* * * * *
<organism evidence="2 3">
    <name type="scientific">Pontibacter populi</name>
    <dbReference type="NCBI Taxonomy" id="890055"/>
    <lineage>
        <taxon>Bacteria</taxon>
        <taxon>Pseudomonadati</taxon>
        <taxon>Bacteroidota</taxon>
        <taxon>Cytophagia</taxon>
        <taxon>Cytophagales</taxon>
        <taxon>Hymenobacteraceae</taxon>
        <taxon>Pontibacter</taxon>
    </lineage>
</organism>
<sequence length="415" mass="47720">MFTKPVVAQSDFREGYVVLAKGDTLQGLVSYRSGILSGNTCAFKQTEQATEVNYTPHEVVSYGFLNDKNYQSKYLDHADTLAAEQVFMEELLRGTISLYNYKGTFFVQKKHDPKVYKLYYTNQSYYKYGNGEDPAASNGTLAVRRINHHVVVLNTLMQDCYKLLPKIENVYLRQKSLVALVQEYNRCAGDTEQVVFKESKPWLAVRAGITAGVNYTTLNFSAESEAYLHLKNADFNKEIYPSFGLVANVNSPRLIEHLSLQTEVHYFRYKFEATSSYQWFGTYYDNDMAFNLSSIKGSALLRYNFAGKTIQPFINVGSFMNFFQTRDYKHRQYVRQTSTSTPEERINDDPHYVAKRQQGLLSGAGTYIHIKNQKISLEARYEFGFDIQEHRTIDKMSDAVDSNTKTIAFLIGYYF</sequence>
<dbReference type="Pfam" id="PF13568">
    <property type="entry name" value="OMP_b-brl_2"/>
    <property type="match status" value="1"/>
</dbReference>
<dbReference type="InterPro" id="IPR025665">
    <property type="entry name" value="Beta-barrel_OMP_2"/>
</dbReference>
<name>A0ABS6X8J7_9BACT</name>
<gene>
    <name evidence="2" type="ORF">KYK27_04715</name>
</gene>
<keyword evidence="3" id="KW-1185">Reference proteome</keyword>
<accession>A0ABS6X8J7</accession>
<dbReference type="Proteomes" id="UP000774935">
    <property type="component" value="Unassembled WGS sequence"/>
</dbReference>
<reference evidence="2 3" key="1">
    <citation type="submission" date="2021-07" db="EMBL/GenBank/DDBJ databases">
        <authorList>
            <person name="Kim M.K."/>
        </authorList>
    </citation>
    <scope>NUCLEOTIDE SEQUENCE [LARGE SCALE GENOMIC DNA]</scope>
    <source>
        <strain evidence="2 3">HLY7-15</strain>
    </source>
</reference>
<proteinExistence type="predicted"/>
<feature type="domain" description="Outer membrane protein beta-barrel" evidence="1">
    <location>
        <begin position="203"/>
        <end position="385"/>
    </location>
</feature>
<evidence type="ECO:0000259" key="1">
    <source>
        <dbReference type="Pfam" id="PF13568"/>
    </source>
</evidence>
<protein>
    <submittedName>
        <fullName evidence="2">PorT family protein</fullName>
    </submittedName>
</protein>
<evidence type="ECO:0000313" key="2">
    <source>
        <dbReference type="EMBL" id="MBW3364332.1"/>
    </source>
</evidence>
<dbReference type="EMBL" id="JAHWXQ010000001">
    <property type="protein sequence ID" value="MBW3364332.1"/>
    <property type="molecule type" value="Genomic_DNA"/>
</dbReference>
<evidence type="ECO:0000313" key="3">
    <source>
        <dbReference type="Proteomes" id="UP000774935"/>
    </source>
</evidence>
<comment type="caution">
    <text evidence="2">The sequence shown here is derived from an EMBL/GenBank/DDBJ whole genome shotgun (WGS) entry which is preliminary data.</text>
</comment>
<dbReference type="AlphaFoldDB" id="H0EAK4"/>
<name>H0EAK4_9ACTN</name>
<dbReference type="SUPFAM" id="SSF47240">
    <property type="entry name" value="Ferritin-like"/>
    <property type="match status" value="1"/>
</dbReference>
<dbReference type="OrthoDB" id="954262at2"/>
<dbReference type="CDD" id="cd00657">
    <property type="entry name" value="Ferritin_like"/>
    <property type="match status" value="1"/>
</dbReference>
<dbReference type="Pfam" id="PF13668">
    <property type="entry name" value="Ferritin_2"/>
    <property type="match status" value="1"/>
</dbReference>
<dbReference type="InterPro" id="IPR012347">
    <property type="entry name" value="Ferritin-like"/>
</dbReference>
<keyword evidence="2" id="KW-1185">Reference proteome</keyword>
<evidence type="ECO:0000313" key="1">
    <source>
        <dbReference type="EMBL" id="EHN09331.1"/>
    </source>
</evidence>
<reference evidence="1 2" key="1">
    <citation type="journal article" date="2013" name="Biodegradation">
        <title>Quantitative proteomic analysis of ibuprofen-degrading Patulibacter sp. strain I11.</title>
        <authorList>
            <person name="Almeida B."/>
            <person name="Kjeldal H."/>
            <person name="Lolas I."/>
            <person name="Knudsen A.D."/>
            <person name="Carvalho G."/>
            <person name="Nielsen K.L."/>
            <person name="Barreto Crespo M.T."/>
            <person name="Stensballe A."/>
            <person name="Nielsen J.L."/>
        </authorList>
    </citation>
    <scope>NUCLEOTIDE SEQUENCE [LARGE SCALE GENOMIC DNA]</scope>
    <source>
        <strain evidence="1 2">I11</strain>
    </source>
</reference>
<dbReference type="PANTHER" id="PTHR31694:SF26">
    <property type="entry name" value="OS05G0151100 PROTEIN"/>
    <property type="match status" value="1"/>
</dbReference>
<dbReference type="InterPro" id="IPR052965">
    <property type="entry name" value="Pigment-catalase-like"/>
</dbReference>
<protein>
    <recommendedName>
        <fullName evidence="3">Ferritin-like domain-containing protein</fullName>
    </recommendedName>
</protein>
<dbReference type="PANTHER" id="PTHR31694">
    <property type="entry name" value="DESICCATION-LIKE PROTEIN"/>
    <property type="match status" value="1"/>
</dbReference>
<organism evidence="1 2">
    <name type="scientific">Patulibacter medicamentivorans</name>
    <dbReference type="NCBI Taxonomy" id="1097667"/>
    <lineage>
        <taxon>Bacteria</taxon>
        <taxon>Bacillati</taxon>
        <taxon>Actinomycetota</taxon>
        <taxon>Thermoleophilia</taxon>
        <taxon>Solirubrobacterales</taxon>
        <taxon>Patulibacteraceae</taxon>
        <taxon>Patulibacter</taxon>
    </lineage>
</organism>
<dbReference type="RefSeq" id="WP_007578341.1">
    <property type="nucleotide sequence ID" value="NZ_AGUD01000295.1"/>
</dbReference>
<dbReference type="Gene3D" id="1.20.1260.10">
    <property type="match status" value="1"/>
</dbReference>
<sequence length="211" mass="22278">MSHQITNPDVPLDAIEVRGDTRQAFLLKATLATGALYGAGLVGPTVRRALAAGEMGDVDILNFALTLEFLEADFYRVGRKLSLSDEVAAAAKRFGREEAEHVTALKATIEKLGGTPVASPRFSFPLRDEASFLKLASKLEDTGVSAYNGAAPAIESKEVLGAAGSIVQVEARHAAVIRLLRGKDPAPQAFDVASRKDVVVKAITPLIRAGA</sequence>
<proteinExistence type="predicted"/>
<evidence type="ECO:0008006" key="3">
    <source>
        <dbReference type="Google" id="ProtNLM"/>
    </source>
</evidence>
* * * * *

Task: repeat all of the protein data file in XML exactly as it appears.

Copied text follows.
<organism evidence="2 3">
    <name type="scientific">Pontibacter populi</name>
    <dbReference type="NCBI Taxonomy" id="890055"/>
    <lineage>
        <taxon>Bacteria</taxon>
        <taxon>Pseudomonadati</taxon>
        <taxon>Bacteroidota</taxon>
        <taxon>Cytophagia</taxon>
        <taxon>Cytophagales</taxon>
        <taxon>Hymenobacteraceae</taxon>
        <taxon>Pontibacter</taxon>
    </lineage>
</organism>
<sequence length="415" mass="47720">MFTKPVVAQSDFREGYVVLAKGDTLQGLVSYRSGILSGNTCAFKQTEQATEVNYTPHEVVSYGFLNDKNYQSKYLDHADTLAAEQVFMEELLRGTISLYNYKGTFFVQKKHDPKVYKLYYTNQSYYKYGNGEDPAASNGTLAVRRINHHVVVLNTLMQDCYKLLPKIENVYLRQKSLVALVQEYNRCAGDTEQVVFKESKPWLAVRAGITAGVNYTTLNFSAESEAYLHLKNADFNKEIYPSFGLVANVNSPRLIEHLSLQTEVHYFRYKFEATSSYQWFGTYYDNDMAFNLSSIKGSALLRYNFAGKTIQPFINVGSFMNFFQTRDYKHRQYVRQTSTSTPEERINDDPHYVAKRQQGLLSGAGTYIHIKNQKISLEARYEFGFDIQEHRTIDKMSDAVDSNTKTIAFLIGYYF</sequence>
<dbReference type="Pfam" id="PF13568">
    <property type="entry name" value="OMP_b-brl_2"/>
    <property type="match status" value="1"/>
</dbReference>
<dbReference type="InterPro" id="IPR025665">
    <property type="entry name" value="Beta-barrel_OMP_2"/>
</dbReference>
<name>A0ABS6X8J7_9BACT</name>
<gene>
    <name evidence="2" type="ORF">KYK27_04715</name>
</gene>
<keyword evidence="3" id="KW-1185">Reference proteome</keyword>
<accession>A0ABS6X8J7</accession>
<dbReference type="Proteomes" id="UP000774935">
    <property type="component" value="Unassembled WGS sequence"/>
</dbReference>
<reference evidence="2 3" key="1">
    <citation type="submission" date="2021-07" db="EMBL/GenBank/DDBJ databases">
        <authorList>
            <person name="Kim M.K."/>
        </authorList>
    </citation>
    <scope>NUCLEOTIDE SEQUENCE [LARGE SCALE GENOMIC DNA]</scope>
    <source>
        <strain evidence="2 3">HLY7-15</strain>
    </source>
</reference>
<proteinExistence type="predicted"/>
<feature type="domain" description="Outer membrane protein beta-barrel" evidence="1">
    <location>
        <begin position="203"/>
        <end position="385"/>
    </location>
</feature>
<evidence type="ECO:0000259" key="1">
    <source>
        <dbReference type="Pfam" id="PF13568"/>
    </source>
</evidence>
<protein>
    <submittedName>
        <fullName evidence="2">PorT family protein</fullName>
    </submittedName>
</protein>
<evidence type="ECO:0000313" key="2">
    <source>
        <dbReference type="EMBL" id="MBW3364332.1"/>
    </source>
</evidence>
<dbReference type="EMBL" id="JAHWXQ010000001">
    <property type="protein sequence ID" value="MBW3364332.1"/>
    <property type="molecule type" value="Genomic_DNA"/>
</dbReference>
<evidence type="ECO:0000313" key="3">
    <source>
        <dbReference type="Proteomes" id="UP000774935"/>
    </source>
</evidence>
<comment type="caution">
    <text evidence="2">The sequence shown here is derived from an EMBL/GenBank/DDBJ whole genome shotgun (WGS) entry which is preliminary data.</text>
</comment>
<dbReference type="AlphaFoldDB" id="H0EAK4"/>
<name>H0EAK4_9ACTN</name>
<dbReference type="SUPFAM" id="SSF47240">
    <property type="entry name" value="Ferritin-like"/>
    <property type="match status" value="1"/>
</dbReference>
<dbReference type="OrthoDB" id="954262at2"/>
<dbReference type="CDD" id="cd00657">
    <property type="entry name" value="Ferritin_like"/>
    <property type="match status" value="1"/>
</dbReference>
<dbReference type="Pfam" id="PF13668">
    <property type="entry name" value="Ferritin_2"/>
    <property type="match status" value="1"/>
</dbReference>
<dbReference type="InterPro" id="IPR012347">
    <property type="entry name" value="Ferritin-like"/>
</dbReference>
<keyword evidence="2" id="KW-1185">Reference proteome</keyword>
<evidence type="ECO:0000313" key="1">
    <source>
        <dbReference type="EMBL" id="EHN09331.1"/>
    </source>
</evidence>
<reference evidence="1 2" key="1">
    <citation type="journal article" date="2013" name="Biodegradation">
        <title>Quantitative proteomic analysis of ibuprofen-degrading Patulibacter sp. strain I11.</title>
        <authorList>
            <person name="Almeida B."/>
            <person name="Kjeldal H."/>
            <person name="Lolas I."/>
            <person name="Knudsen A.D."/>
            <person name="Carvalho G."/>
            <person name="Nielsen K.L."/>
            <person name="Barreto Crespo M.T."/>
            <person name="Stensballe A."/>
            <person name="Nielsen J.L."/>
        </authorList>
    </citation>
    <scope>NUCLEOTIDE SEQUENCE [LARGE SCALE GENOMIC DNA]</scope>
    <source>
        <strain evidence="1 2">I11</strain>
    </source>
</reference>
<dbReference type="PANTHER" id="PTHR31694:SF26">
    <property type="entry name" value="OS05G0151100 PROTEIN"/>
    <property type="match status" value="1"/>
</dbReference>
<dbReference type="InterPro" id="IPR052965">
    <property type="entry name" value="Pigment-catalase-like"/>
</dbReference>
<protein>
    <recommendedName>
        <fullName evidence="3">Ferritin-like domain-containing protein</fullName>
    </recommendedName>
</protein>
<dbReference type="PANTHER" id="PTHR31694">
    <property type="entry name" value="DESICCATION-LIKE PROTEIN"/>
    <property type="match status" value="1"/>
</dbReference>
<organism evidence="1 2">
    <name type="scientific">Patulibacter medicamentivorans</name>
    <dbReference type="NCBI Taxonomy" id="1097667"/>
    <lineage>
        <taxon>Bacteria</taxon>
        <taxon>Bacillati</taxon>
        <taxon>Actinomycetota</taxon>
        <taxon>Thermoleophilia</taxon>
        <taxon>Solirubrobacterales</taxon>
        <taxon>Patulibacteraceae</taxon>
        <taxon>Patulibacter</taxon>
    </lineage>
</organism>
<dbReference type="RefSeq" id="WP_007578341.1">
    <property type="nucleotide sequence ID" value="NZ_AGUD01000295.1"/>
</dbReference>
<dbReference type="Gene3D" id="1.20.1260.10">
    <property type="match status" value="1"/>
</dbReference>
<sequence length="211" mass="22278">MSHQITNPDVPLDAIEVRGDTRQAFLLKATLATGALYGAGLVGPTVRRALAAGEMGDVDILNFALTLEFLEADFYRVGRKLSLSDEVAAAAKRFGREEAEHVTALKATIEKLGGTPVASPRFSFPLRDEASFLKLASKLEDTGVSAYNGAAPAIESKEVLGAAGSIVQVEARHAAVIRLLRGKDPAPQAFDVASRKDVVVKAITPLIRAGA</sequence>
<proteinExistence type="predicted"/>
<evidence type="ECO:0008006" key="3">
    <source>
        <dbReference type="Google" id="ProtNLM"/>
    </source>
</evidence>